The front view was mostly used to establish some basics around angles for the v-tail and wing. Although the picture is not 100% from-the-front, it will work and I can make modifications later as the design progresses. So I have ~25 degrees (from Horizontal) for each of the v-tails (making the v-tail angle 130 degrees, which is probably a little on the large side from what I have read about v-tails). But it's a good starting point. Also figured about ~6 or 7 degrees down angle on the root section of the wing. I am assuming the remaining wing is level. Lastly, I can use this view to establish a shape for the "grill". Again, solid and x-ray views are presented in the pic.

Design - Front View Initial Drawings.jpg

Profile View Drawing
The initial profile drawings mostly help capture the shape of the "fuselage" for want of a better term. It also provides a second look at the v-tail and pylon setup which will help establish the positions of these parts in the final model.

Design - Profile View Initial Drawings.jpg

Wings and V-tail modeling.

Next up was to take the wing and v-tail panels from the plan view and set the angles in 3D space. To to this requires making a new panel that can be rotated to the desired angles and then transform the points from the original flat piece onto this surface.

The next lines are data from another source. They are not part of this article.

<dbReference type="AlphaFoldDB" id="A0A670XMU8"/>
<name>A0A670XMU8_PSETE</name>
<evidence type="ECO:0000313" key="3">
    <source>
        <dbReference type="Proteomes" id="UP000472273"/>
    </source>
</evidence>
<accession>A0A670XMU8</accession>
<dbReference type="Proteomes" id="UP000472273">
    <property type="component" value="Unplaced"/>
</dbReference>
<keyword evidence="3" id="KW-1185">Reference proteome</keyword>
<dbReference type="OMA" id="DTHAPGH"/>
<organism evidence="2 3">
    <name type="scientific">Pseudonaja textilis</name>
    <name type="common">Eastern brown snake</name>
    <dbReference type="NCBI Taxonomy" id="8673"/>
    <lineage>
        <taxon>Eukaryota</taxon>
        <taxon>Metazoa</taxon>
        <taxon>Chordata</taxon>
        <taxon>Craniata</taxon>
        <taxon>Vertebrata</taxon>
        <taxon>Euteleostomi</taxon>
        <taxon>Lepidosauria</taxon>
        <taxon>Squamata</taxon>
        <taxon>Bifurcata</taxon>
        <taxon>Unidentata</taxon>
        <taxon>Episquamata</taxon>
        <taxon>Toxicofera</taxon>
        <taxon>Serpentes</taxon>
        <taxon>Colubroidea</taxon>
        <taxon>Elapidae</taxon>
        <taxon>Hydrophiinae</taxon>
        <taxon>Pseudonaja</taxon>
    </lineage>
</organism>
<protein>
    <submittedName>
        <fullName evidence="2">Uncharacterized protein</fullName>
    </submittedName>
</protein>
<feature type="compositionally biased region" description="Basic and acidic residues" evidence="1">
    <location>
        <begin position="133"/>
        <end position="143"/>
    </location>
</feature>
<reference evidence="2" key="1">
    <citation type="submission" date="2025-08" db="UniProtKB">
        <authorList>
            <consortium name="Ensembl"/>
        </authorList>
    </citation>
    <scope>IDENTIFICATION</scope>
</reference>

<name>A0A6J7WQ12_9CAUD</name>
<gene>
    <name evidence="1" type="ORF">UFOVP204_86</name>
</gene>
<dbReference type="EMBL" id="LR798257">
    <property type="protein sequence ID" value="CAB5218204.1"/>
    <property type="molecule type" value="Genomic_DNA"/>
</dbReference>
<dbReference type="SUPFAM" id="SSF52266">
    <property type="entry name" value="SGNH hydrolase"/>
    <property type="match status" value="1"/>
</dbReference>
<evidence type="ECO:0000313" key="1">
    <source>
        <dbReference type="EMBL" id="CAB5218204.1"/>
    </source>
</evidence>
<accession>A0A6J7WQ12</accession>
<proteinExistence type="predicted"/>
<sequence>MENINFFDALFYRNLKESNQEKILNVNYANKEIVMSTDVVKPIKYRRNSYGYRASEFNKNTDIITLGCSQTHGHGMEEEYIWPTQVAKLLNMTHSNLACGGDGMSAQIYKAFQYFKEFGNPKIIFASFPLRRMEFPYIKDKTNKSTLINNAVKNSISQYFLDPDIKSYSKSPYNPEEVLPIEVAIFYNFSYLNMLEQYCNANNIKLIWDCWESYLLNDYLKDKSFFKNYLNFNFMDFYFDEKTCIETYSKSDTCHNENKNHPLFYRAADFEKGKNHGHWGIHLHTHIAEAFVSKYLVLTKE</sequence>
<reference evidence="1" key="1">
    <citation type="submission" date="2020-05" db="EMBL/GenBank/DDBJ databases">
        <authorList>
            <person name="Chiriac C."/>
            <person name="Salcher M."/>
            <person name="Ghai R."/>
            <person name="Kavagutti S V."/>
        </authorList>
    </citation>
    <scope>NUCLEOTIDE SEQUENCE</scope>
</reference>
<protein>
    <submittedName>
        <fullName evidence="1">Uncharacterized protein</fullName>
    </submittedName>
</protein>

Angles for Wing.gif

The same approach was used on the v-tail section. A symmetrical airfoil model was added to both mostly to improve the looks of the model in SU. That being said, I am very impressed with the construction and performance of the FT Edge airfoil so using this as a template is a possibility.

Added Airfoil.gif

These airfoil objects are grouped with the original flat panels in Sketchup so I can view or hide either part depending on what I am trying to model.

Next up was to map these pieces onto the plan view again to that their spatial position in the model can be established. When the original flat panels were drawn I kept the center line of the pylon in the panel so following the adjustment of the angles the parts could be aligned exactly with the pylon and be in the correct position. Here is the plan view with the parts added back and you can see how they now fit in 3D space.